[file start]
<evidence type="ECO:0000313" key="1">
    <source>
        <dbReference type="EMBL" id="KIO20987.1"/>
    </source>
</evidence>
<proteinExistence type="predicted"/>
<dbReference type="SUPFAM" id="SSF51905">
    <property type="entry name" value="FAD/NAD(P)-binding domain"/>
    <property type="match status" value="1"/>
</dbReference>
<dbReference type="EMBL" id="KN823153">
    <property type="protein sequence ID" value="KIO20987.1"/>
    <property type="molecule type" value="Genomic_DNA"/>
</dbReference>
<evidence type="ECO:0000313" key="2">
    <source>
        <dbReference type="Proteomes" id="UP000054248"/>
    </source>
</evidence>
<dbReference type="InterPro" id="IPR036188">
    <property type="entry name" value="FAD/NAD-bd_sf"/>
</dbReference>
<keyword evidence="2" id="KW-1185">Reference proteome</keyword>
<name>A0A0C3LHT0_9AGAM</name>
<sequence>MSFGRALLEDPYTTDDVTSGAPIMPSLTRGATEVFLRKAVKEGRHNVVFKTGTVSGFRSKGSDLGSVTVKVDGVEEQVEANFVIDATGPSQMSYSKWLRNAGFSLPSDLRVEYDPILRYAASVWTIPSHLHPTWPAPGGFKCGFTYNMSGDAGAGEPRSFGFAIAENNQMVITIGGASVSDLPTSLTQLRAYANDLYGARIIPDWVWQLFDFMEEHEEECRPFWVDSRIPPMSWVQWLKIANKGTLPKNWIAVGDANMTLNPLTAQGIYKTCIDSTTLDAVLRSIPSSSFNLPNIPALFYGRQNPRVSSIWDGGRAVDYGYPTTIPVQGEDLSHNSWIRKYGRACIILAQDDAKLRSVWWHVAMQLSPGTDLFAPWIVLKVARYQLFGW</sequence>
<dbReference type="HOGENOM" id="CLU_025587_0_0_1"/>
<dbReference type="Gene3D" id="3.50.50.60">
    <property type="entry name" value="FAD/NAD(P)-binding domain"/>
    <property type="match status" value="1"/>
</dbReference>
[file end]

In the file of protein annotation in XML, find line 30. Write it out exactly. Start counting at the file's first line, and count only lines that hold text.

</dbReference>